Opened on the 11th of April 1888, Amsterdam’s famous Royal Concertgebouw still remains one of the finest concert halls in the world and can be mentioned in the same breath as Boston’s Symphony Hall and the Musikverein in Vienna. On 11 April 2013, on the building’s 125th anniversary, Queen Beatrix (now Princess Beatrix) bestowed the Royal Title “Koninklijk” on the famous building.
“Concertgebouw” is a Dutch term that can be literally translated as “concert building.” Designed by the architect Adolf Leonard van Gendt, construction started in 1883 and was completed in 1886. The first concert took place on its opening day in 1888 with an inaugural concert, in which an orchestra of 120 musicians and a chorus of 500 singers participated, performing works of Wagner, Handel, Bach, and Beethoven. The resident orchestra of the Concertgebouw is the Royal Concertgebouw Orchestra (Koninklijk Concertgebouworkest), which gave its first concert in the hall on 3 November 1888 and was also bestowed with the Royal title “Koninklijk” by the then Queen Beatrix in 1988.
Via the blue buttons blue, you can ensure your visite to an evening or morning concert at the Concertgebouw. Choice your date.
Inside the Concertgebouw
The Concertgebouw has two famous concert halls; the Grote Zaal with 1974 seats and the Kleine Zaal with 437 seats. Recently, the Koorzaal (150 seats) was opened and now plays host to different Choirs from all over the world. The combination of the two world-class venues (Grote en Kleine Zaal) makes the Concertgebouw perhaps the most beautiful concert hall in the world.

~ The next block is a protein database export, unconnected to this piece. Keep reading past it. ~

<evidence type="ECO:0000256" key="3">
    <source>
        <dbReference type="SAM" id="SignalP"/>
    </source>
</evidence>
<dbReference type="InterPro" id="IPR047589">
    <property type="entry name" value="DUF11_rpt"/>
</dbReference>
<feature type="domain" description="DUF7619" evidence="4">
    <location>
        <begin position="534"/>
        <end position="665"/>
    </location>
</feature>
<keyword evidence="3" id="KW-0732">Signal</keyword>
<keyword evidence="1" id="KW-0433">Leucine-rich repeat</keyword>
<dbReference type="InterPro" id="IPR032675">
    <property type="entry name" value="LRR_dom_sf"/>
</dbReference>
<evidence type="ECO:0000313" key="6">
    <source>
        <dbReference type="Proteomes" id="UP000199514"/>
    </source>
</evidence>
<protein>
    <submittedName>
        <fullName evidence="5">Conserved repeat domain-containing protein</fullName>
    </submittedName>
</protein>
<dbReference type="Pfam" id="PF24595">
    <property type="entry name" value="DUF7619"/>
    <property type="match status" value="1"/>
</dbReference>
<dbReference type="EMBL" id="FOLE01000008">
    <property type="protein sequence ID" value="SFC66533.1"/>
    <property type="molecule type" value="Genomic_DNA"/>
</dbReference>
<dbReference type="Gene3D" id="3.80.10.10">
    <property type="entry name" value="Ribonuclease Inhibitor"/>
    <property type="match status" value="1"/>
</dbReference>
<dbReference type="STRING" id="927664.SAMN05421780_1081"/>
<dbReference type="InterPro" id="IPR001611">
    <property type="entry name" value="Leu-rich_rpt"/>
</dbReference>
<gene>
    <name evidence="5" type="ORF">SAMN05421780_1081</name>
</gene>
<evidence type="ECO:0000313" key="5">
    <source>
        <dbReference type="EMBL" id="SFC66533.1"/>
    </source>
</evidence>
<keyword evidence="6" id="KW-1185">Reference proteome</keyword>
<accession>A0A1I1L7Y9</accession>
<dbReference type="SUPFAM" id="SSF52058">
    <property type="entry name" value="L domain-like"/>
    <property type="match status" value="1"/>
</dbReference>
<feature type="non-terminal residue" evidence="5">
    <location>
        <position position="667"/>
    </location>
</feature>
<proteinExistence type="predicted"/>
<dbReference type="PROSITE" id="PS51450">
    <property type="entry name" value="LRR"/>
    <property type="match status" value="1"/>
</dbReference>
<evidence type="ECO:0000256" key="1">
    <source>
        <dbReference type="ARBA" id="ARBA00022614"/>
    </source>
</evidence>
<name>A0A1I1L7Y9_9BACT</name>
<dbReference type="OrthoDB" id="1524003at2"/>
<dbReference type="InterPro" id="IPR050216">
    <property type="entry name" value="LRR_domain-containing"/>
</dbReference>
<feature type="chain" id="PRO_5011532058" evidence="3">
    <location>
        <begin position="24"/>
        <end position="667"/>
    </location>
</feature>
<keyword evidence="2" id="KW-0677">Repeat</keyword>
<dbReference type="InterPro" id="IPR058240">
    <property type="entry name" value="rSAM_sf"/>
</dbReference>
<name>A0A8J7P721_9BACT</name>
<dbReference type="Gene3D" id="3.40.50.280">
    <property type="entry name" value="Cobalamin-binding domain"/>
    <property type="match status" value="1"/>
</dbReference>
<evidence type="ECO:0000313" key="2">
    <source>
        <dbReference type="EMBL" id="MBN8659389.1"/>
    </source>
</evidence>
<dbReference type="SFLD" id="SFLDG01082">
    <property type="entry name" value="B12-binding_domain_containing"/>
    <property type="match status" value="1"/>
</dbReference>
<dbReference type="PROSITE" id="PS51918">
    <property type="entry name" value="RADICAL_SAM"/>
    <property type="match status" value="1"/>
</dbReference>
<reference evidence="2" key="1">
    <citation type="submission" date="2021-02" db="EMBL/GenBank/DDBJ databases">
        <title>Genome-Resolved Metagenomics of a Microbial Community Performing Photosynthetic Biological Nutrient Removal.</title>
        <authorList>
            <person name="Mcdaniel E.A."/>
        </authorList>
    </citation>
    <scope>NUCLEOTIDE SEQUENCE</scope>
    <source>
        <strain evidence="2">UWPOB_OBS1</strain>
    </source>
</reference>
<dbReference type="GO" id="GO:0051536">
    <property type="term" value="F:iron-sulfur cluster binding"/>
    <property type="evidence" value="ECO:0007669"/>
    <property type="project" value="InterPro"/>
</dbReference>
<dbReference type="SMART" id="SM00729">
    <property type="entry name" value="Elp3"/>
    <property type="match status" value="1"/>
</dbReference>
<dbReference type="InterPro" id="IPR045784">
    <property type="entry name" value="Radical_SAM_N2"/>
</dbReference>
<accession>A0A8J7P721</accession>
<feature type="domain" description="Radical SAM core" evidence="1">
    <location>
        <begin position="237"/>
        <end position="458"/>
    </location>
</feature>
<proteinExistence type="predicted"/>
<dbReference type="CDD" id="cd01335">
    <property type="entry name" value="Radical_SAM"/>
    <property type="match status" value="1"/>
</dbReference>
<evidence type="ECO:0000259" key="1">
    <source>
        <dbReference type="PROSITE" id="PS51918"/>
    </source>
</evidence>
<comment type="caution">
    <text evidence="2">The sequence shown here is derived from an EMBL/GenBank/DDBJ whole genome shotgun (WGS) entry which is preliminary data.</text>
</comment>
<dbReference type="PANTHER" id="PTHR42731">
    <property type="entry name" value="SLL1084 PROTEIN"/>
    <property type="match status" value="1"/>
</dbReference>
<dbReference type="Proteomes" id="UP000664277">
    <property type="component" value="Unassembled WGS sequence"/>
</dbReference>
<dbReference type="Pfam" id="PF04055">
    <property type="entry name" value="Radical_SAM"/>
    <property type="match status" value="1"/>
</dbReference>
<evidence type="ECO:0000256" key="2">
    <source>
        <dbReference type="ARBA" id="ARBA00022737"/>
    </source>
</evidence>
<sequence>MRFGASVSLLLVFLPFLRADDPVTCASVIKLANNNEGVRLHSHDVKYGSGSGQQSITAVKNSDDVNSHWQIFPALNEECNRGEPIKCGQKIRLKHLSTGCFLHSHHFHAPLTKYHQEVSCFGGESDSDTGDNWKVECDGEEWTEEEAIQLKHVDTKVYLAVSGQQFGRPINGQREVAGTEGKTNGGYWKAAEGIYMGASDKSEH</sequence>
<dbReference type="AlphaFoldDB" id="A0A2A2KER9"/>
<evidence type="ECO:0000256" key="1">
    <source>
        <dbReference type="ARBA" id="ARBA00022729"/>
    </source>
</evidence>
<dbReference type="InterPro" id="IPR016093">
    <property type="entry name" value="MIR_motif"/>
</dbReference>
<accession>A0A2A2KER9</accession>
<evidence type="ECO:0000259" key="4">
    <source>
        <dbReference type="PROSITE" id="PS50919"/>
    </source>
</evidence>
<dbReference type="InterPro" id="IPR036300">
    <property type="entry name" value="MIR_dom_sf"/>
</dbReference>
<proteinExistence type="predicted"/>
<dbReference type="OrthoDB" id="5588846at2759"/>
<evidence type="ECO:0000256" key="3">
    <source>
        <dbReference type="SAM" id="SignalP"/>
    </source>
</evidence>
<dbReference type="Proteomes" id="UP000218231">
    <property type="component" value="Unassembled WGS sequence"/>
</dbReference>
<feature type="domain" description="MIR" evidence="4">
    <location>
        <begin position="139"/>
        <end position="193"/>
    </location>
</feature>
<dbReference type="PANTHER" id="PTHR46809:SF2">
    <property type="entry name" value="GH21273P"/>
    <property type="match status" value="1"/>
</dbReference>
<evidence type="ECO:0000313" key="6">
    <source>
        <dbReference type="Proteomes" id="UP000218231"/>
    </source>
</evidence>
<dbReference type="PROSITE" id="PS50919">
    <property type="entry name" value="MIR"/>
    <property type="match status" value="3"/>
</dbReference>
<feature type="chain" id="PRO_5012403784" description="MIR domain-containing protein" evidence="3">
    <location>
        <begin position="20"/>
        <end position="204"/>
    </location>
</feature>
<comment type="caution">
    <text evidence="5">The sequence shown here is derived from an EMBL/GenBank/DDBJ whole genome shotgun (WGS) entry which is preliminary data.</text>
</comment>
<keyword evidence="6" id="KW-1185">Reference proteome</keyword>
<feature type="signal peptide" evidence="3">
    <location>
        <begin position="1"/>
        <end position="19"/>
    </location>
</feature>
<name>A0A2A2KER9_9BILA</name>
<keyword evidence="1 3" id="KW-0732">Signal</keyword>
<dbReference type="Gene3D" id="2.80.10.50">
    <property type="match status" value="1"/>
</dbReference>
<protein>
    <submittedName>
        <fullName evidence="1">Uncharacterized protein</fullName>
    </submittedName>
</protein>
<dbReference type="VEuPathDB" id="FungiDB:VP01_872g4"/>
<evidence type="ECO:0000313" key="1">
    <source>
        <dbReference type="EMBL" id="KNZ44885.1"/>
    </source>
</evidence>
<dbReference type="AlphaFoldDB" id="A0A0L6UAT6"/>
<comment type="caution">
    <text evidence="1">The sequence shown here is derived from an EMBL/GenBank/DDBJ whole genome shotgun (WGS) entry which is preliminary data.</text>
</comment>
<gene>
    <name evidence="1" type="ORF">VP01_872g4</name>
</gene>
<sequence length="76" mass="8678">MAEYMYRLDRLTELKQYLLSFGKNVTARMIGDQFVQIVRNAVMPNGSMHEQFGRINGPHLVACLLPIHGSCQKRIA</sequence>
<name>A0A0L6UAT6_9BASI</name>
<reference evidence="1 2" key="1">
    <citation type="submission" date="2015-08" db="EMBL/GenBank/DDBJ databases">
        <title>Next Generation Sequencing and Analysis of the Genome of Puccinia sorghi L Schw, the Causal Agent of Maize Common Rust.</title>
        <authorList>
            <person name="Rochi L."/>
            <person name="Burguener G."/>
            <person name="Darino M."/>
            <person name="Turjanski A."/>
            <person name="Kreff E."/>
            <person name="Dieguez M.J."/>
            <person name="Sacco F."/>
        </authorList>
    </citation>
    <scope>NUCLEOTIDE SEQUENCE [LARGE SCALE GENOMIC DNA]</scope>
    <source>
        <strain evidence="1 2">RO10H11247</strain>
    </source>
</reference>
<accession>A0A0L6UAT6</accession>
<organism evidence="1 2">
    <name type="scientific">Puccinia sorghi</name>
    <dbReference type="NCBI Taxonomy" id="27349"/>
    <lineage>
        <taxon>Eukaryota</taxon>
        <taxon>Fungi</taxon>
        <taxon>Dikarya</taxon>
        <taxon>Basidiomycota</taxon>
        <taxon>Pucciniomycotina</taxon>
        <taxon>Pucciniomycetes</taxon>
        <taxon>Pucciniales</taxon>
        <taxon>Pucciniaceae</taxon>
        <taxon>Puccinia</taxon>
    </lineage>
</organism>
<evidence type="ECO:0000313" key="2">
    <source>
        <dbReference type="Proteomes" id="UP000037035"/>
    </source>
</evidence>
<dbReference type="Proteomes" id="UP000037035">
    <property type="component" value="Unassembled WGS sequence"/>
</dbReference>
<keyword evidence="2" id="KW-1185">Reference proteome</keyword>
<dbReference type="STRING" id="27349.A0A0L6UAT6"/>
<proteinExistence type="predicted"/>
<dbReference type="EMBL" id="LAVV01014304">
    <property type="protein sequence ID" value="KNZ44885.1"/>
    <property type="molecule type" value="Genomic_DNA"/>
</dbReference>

The Concertgebouw has a great tradition in the area of organizing legendary concerts by greats such as, Gustav Mahler, Richard Strauss, Bernard Haitink, Yehudi Menuhin, Jessye Norman, Vladimir Horowitz, Cecilia Bartoli, Louis Armstrong, Sting and others. Together with other orchestras, the Royal Concertgebouw Orchestra puts together some of the best peformances and is according to many experts the best orchestra in the world.
Concertgebouw Amsterdam Opening hours
If an evening concert is taking place in the Concertgebouw, the ticket office is always open even after 7pm. If there is no concert taking place, then the ticket office closes at 5pm. Concertgebouw is open throughout the week while it is important to note that different opening times may apply on public holidays.
|Monday till Friday||13:00 – 19:00|
|Saturday and Sunday||10:00 – 19:00|
Royal Concertgebouw Amsterdam Ticket Prices and Discount Tickets
You can order tickets online at any time of the day on the Tiqets website. There is the Evening Concert and the Sunday Morning Concert.
The Evening Concert starts at 20:15 (doors open at 19:35) and the concert lasts 140 minutes. The tickets comes with one wine, beer or soft drink when you arrive and another during the interval. It is advised to arrive at 19:45 to beat the lines and avoid the crowds.
– Order your tickets via Tiqets.com make sure to use our exclusive discount code ‘THINGSAMS05‘ and get 5% discount –
Please note that in order to see the precise price for a concert ticket, you will have to click on a date!
Also worthy of note is that, visitors aren’t allowed to make audio or video recordings!
Note: For the Evening Concert, visitors can make cancellations up to 72 hours before the start of the concert.
The Sunday Morning Concert starts at 11:00 am and lasts for 60 minutes. It is advised to be present at 10:40 am to beat the queues. Front row seats are guaranteed with this ticket and it also comes with one free drink before the concert starts.
Note: Cancellations are not possible for the Sunday Morning Concert tickets.
Important: For visitors on wheelchairs, please inform the venue prior to the visit. Call 0900 671 83 45 (€ 1,- per call).
The Royal Concertgebouw offers various possibilities to make your visit to a concert extra special. For example, you can take a guided tour around certain concerts, enjoy a brunch, or dine in the Spiegelzaal. You can order these extras directly online, if applicable.